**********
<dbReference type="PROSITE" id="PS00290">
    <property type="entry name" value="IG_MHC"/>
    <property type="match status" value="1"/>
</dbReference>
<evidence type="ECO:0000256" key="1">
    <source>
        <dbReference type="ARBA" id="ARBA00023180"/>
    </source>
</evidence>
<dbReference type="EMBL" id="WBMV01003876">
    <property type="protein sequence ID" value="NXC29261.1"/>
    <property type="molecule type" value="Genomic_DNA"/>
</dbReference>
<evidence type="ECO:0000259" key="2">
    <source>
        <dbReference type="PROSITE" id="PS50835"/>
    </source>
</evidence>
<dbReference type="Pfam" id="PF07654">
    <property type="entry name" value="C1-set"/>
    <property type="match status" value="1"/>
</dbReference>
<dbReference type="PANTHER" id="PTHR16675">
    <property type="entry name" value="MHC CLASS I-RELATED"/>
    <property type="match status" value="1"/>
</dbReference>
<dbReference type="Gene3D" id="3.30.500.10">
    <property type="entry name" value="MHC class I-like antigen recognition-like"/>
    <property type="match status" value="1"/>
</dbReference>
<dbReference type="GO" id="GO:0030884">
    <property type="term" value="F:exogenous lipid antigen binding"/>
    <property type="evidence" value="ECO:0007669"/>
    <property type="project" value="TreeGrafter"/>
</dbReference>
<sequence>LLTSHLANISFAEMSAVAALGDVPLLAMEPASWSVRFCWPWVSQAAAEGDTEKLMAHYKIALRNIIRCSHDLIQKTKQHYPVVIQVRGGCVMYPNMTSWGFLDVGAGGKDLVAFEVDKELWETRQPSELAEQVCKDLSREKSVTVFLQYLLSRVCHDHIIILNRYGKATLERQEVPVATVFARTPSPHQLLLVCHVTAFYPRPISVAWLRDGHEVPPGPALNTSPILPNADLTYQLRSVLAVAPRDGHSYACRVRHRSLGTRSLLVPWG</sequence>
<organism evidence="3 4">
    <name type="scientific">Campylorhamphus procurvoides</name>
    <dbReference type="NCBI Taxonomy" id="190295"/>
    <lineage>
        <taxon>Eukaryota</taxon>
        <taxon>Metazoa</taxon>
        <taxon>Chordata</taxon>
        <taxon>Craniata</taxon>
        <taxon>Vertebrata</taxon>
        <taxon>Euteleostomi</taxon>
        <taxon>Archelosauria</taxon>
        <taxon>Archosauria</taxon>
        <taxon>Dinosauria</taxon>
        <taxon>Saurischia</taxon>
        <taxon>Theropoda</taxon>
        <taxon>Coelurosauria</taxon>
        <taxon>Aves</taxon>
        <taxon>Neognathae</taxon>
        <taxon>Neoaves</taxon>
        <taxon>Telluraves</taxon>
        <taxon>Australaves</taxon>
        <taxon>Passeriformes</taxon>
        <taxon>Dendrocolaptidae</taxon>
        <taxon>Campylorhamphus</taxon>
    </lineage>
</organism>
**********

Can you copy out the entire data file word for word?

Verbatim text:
<dbReference type="PROSITE" id="PS00290">
    <property type="entry name" value="IG_MHC"/>
    <property type="match status" value="1"/>
</dbReference>
<evidence type="ECO:0000256" key="1">
    <source>
        <dbReference type="ARBA" id="ARBA00023180"/>
    </source>
</evidence>
<dbReference type="EMBL" id="WBMV01003876">
    <property type="protein sequence ID" value="NXC29261.1"/>
    <property type="molecule type" value="Genomic_DNA"/>
</dbReference>
<evidence type="ECO:0000259" key="2">
    <source>
        <dbReference type="PROSITE" id="PS50835"/>
    </source>
</evidence>
<dbReference type="Pfam" id="PF07654">
    <property type="entry name" value="C1-set"/>
    <property type="match status" value="1"/>
</dbReference>
<dbReference type="PANTHER" id="PTHR16675">
    <property type="entry name" value="MHC CLASS I-RELATED"/>
    <property type="match status" value="1"/>
</dbReference>
<dbReference type="Gene3D" id="3.30.500.10">
    <property type="entry name" value="MHC class I-like antigen recognition-like"/>
    <property type="match status" value="1"/>
</dbReference>
<dbReference type="GO" id="GO:0030884">
    <property type="term" value="F:exogenous lipid antigen binding"/>
    <property type="evidence" value="ECO:0007669"/>
    <property type="project" value="TreeGrafter"/>
</dbReference>
<sequence>LLTSHLANISFAEMSAVAALGDVPLLAMEPASWSVRFCWPWVSQAAAEGDTEKLMAHYKIALRNIIRCSHDLIQKTKQHYPVVIQVRGGCVMYPNMTSWGFLDVGAGGKDLVAFEVDKELWETRQPSELAEQVCKDLSREKSVTVFLQYLLSRVCHDHIIILNRYGKATLERQEVPVATVFARTPSPHQLLLVCHVTAFYPRPISVAWLRDGHEVPPGPALNTSPILPNADLTYQLRSVLAVAPRDGHSYACRVRHRSLGTRSLLVPWG</sequence>
<organism evidence="3 4">
    <name type="scientific">Campylorhamphus procurvoides</name>
    <dbReference type="NCBI Taxonomy" id="190295"/>
    <lineage>
        <taxon>Eukaryota</taxon>
        <taxon>Metazoa</taxon>
        <taxon>Chordata</taxon>
        <taxon>Craniata</taxon>
        <taxon>Vertebrata</taxon>
        <taxon>Euteleostomi</taxon>
        <taxon>Archelosauria</taxon>
        <taxon>Archosauria</taxon>
        <taxon>Dinosauria</taxon>
        <taxon>Saurischia</taxon>
        <taxon>Theropoda</taxon>
        <taxon>Coelurosauria</taxon>
        <taxon>Aves</taxon>
        <taxon>Neognathae</taxon>
        <taxon>Neoaves</taxon>
        <taxon>Telluraves</taxon>
        <taxon>Australaves</taxon>
        <taxon>Passeriformes</taxon>
        <taxon>Dendrocolaptidae</taxon>
        <taxon>Campylorhamphus</taxon>
    </lineage>
</organism>